231,763 More Ontarians without Access to a Family Doctor as a Result of Investments in Family Doctors
Posted Oct 03 2008 12:45pm
Yesterday Statistics Canada released information from the Canadian Community Health Survey related to the ongoing physician shortage that is at odds with previous Ontario government announcements.
The newly released Canadian Community Health Survey, with more than 20 health indicators, reports that the percentage of Ontarians who have a regular doctor has decreased from 91.8 to 90.4% since 2003 (95% CI (Ontario) 91.4-92.2 in 2003, .89.8-91 in 2007). These statistics are at odds with a news release from the Ontario government that “500,000 More Ontarians with Access to a Family Doctor as a Result of Investments in Family Doctors”.
"For the first time in a decade, the province has seen an increase in the number of Ontarians who have ready access to a family doctor", said Long-term Care Minister George Smitherman on June 21, 2007. Just under a year ago the Minister’s office announced, “Based on independent survey data and data from Statistics Canada, when population growth is accounted for [italics added], the number of Ontarians with regular access to a family doctor has increased by 500,000”.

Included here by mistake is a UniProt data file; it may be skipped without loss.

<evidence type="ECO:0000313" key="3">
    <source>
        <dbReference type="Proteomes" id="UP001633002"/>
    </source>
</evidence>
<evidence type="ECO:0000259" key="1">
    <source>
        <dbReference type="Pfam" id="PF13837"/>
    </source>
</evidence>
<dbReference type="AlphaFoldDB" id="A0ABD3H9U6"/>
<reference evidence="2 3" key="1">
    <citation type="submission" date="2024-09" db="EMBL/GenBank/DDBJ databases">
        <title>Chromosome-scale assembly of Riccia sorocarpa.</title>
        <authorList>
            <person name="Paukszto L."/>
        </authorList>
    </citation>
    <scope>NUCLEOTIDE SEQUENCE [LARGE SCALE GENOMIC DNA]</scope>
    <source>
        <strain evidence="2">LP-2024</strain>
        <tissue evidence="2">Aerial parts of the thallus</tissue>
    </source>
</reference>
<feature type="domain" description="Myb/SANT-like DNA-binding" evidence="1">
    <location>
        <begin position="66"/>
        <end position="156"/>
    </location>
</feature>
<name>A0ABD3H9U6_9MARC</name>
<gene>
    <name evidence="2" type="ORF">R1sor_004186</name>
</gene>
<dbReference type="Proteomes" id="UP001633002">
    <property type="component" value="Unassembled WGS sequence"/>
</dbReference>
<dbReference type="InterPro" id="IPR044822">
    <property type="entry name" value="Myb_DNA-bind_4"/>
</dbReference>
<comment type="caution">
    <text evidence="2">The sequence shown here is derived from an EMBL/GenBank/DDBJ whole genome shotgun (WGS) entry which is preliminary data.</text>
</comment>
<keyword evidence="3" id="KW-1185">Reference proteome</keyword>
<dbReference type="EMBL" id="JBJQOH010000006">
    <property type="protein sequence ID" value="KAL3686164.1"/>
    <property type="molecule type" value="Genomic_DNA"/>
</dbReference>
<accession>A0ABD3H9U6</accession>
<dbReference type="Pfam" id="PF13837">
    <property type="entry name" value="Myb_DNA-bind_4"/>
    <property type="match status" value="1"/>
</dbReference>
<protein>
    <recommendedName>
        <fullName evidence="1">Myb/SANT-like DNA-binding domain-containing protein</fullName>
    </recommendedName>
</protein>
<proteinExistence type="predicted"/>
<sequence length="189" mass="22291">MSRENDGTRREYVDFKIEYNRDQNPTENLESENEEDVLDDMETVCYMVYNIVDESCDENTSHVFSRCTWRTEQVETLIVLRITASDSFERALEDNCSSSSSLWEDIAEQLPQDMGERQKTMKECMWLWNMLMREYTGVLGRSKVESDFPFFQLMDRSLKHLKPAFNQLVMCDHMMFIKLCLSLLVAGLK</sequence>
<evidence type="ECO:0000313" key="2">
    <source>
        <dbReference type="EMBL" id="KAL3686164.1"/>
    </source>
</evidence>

Based on 2001 and 2006 population estimates from Census Canada and data included in the CCHS report (2003 and 2007) 518,473 additional Ontarians report having a regular family doctor (see chart below). The more sobering statistic is that 231,763 additional Ontarians report not having a family doctor adding to the evidence of a significant shortage of doctors. When viewed in conjunction with the fact that only 10% of primary care physicians were accepting new patients in 2007, which is down from 20.2 in 2003 and 38.4 in 2000, it is not surprising that 6% of all Ontarians (729,616) are unable to find a regular physician despite looking.
What Can be Done
The typical ratio for primary care providers is 85 per 100,000 citizens. Based on this ratio, Ontario is in urgent need of an additional 620 primary care providers just to care for the 6% of Ontarians seeking primary care.
It is possible that four years of primary care initiatives including FHTs and flat-fee-payment systems are controlling the health care budget but decreasing the overall capacity of the system by diminishing the desire for primary care providers to accept more patients. Perhaps it is easier to motivate all primary care providers to accept 6% more patients than it is to attract new doctors through greater financial incentives and automony.